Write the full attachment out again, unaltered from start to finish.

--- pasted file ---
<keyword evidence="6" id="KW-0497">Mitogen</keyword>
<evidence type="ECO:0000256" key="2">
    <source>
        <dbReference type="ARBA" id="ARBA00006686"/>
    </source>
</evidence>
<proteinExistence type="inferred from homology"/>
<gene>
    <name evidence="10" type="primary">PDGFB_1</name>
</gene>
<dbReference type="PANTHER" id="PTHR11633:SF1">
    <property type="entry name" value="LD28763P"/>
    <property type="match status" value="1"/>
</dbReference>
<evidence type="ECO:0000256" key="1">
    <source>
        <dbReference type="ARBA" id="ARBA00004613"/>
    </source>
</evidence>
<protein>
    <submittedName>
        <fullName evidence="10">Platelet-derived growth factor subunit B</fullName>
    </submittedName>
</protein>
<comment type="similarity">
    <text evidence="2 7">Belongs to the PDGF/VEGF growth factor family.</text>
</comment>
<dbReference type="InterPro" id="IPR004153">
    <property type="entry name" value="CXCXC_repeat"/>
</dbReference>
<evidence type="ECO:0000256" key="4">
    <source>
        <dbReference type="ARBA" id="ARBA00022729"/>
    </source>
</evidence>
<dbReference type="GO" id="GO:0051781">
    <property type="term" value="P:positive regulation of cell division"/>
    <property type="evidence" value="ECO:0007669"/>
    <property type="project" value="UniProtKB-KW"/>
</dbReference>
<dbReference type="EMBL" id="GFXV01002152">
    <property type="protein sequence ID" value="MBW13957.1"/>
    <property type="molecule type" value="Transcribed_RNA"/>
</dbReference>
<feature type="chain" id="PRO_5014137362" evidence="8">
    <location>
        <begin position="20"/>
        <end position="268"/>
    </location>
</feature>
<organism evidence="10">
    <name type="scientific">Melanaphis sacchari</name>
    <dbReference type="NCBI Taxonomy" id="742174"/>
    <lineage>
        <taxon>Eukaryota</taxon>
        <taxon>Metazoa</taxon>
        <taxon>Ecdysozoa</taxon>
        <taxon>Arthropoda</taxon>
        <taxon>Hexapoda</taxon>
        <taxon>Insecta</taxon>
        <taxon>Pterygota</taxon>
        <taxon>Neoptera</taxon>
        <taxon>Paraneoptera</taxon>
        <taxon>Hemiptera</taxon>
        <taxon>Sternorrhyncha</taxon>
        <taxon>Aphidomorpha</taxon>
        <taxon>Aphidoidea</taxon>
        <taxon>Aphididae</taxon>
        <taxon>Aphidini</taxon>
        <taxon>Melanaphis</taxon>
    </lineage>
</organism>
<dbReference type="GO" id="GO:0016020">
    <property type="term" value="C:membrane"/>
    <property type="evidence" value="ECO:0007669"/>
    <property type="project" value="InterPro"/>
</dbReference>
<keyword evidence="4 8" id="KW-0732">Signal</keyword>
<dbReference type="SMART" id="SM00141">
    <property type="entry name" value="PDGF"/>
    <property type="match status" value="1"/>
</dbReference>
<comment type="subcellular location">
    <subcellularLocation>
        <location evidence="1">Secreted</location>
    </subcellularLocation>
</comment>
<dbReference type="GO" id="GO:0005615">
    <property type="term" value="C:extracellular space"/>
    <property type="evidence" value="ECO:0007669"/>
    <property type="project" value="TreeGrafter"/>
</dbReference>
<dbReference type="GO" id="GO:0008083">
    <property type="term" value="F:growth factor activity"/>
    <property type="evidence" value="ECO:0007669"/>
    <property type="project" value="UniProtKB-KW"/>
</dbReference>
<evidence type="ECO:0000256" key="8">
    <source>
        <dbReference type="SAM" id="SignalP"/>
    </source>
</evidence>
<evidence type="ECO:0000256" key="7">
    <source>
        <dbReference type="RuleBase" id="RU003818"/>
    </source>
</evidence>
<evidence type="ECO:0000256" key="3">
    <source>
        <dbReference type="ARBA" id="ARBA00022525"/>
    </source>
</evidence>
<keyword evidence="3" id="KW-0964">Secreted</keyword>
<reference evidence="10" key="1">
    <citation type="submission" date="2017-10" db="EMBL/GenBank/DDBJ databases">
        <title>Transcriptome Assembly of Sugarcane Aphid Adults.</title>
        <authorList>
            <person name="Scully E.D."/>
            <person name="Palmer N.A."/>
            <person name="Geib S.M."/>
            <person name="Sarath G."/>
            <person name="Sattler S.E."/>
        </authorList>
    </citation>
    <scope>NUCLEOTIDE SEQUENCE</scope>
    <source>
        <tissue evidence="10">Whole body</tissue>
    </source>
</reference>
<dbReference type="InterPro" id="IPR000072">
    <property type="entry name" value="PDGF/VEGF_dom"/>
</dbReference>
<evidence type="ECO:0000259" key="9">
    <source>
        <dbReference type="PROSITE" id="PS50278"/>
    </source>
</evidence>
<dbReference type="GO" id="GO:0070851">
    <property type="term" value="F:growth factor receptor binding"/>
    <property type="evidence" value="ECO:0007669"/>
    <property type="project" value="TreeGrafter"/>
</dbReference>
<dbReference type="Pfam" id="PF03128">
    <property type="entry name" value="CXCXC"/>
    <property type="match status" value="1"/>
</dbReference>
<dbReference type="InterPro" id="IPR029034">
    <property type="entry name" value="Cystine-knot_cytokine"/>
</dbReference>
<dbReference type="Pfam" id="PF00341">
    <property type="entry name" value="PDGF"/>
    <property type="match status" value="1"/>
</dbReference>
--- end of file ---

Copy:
<keyword evidence="6" id="KW-0497">Mitogen</keyword>
<evidence type="ECO:0000256" key="2">
    <source>
        <dbReference type="ARBA" id="ARBA00006686"/>
    </source>
</evidence>
<proteinExistence type="inferred from homology"/>
<gene>
    <name evidence="10" type="primary">PDGFB_1</name>
</gene>
<dbReference type="PANTHER" id="PTHR11633:SF1">
    <property type="entry name" value="LD28763P"/>
    <property type="match status" value="1"/>
</dbReference>
<evidence type="ECO:0000256" key="1">
    <source>
        <dbReference type="ARBA" id="ARBA00004613"/>
    </source>
</evidence>
<protein>
    <submittedName>
        <fullName evidence="10">Platelet-derived growth factor subunit B</fullName>
    </submittedName>
</protein>
<comment type="similarity">
    <text evidence="2 7">Belongs to the PDGF/VEGF growth factor family.</text>
</comment>
<dbReference type="InterPro" id="IPR004153">
    <property type="entry name" value="CXCXC_repeat"/>
</dbReference>
<evidence type="ECO:0000256" key="4">
    <source>
        <dbReference type="ARBA" id="ARBA00022729"/>
    </source>
</evidence>
<dbReference type="GO" id="GO:0051781">
    <property type="term" value="P:positive regulation of cell division"/>
    <property type="evidence" value="ECO:0007669"/>
    <property type="project" value="UniProtKB-KW"/>
</dbReference>
<dbReference type="EMBL" id="GFXV01002152">
    <property type="protein sequence ID" value="MBW13957.1"/>
    <property type="molecule type" value="Transcribed_RNA"/>
</dbReference>
<feature type="chain" id="PRO_5014137362" evidence="8">
    <location>
        <begin position="20"/>
        <end position="268"/>
    </location>
</feature>
<organism evidence="10">
    <name type="scientific">Melanaphis sacchari</name>
    <dbReference type="NCBI Taxonomy" id="742174"/>
    <lineage>
        <taxon>Eukaryota</taxon>
        <taxon>Metazoa</taxon>
        <taxon>Ecdysozoa</taxon>
        <taxon>Arthropoda</taxon>
        <taxon>Hexapoda</taxon>
        <taxon>Insecta</taxon>
        <taxon>Pterygota</taxon>
        <taxon>Neoptera</taxon>
        <taxon>Paraneoptera</taxon>
        <taxon>Hemiptera</taxon>
        <taxon>Sternorrhyncha</taxon>
        <taxon>Aphidomorpha</taxon>
        <taxon>Aphidoidea</taxon>
        <taxon>Aphididae</taxon>
        <taxon>Aphidini</taxon>
        <taxon>Melanaphis</taxon>
    </lineage>
</organism>
<dbReference type="GO" id="GO:0016020">
    <property type="term" value="C:membrane"/>
    <property type="evidence" value="ECO:0007669"/>
    <property type="project" value="InterPro"/>
</dbReference>
<keyword evidence="4 8" id="KW-0732">Signal</keyword>
<dbReference type="SMART" id="SM00141">
    <property type="entry name" value="PDGF"/>
    <property type="match status" value="1"/>
</dbReference>
<comment type="subcellular location">
    <subcellularLocation>
        <location evidence="1">Secreted</location>
    </subcellularLocation>
</comment>
<dbReference type="GO" id="GO:0005615">
    <property type="term" value="C:extracellular space"/>
    <property type="evidence" value="ECO:0007669"/>
    <property type="project" value="TreeGrafter"/>
</dbReference>
<dbReference type="GO" id="GO:0008083">
    <property type="term" value="F:growth factor activity"/>
    <property type="evidence" value="ECO:0007669"/>
    <property type="project" value="UniProtKB-KW"/>
</dbReference>
<evidence type="ECO:0000256" key="8">
    <source>
        <dbReference type="SAM" id="SignalP"/>
    </source>
</evidence>
<evidence type="ECO:0000256" key="7">
    <source>
        <dbReference type="RuleBase" id="RU003818"/>
    </source>
</evidence>
<evidence type="ECO:0000256" key="3">
    <source>
        <dbReference type="ARBA" id="ARBA00022525"/>
    </source>
</evidence>
<keyword evidence="3" id="KW-0964">Secreted</keyword>
<reference evidence="10" key="1">
    <citation type="submission" date="2017-10" db="EMBL/GenBank/DDBJ databases">
        <title>Transcriptome Assembly of Sugarcane Aphid Adults.</title>
        <authorList>
            <person name="Scully E.D."/>
            <person name="Palmer N.A."/>
            <person name="Geib S.M."/>
            <person name="Sarath G."/>
            <person name="Sattler S.E."/>
        </authorList>
    </citation>
    <scope>NUCLEOTIDE SEQUENCE</scope>
    <source>
        <tissue evidence="10">Whole body</tissue>
    </source>
</reference>
<dbReference type="InterPro" id="IPR000072">
    <property type="entry name" value="PDGF/VEGF_dom"/>
</dbReference>
<evidence type="ECO:0000259" key="9">
    <source>
        <dbReference type="PROSITE" id="PS50278"/>
    </source>
</evidence>
<dbReference type="GO" id="GO:0070851">
    <property type="term" value="F:growth factor receptor binding"/>
    <property type="evidence" value="ECO:0007669"/>
    <property type="project" value="TreeGrafter"/>
</dbReference>
<dbReference type="Pfam" id="PF03128">
    <property type="entry name" value="CXCXC"/>
    <property type="match status" value="1"/>
</dbReference>
<dbReference type="InterPro" id="IPR029034">
    <property type="entry name" value="Cystine-knot_cytokine"/>
</dbReference>
<dbReference type="Pfam" id="PF00341">
    <property type="entry name" value="PDGF"/>
    <property type="match status" value="1"/>
</dbReference>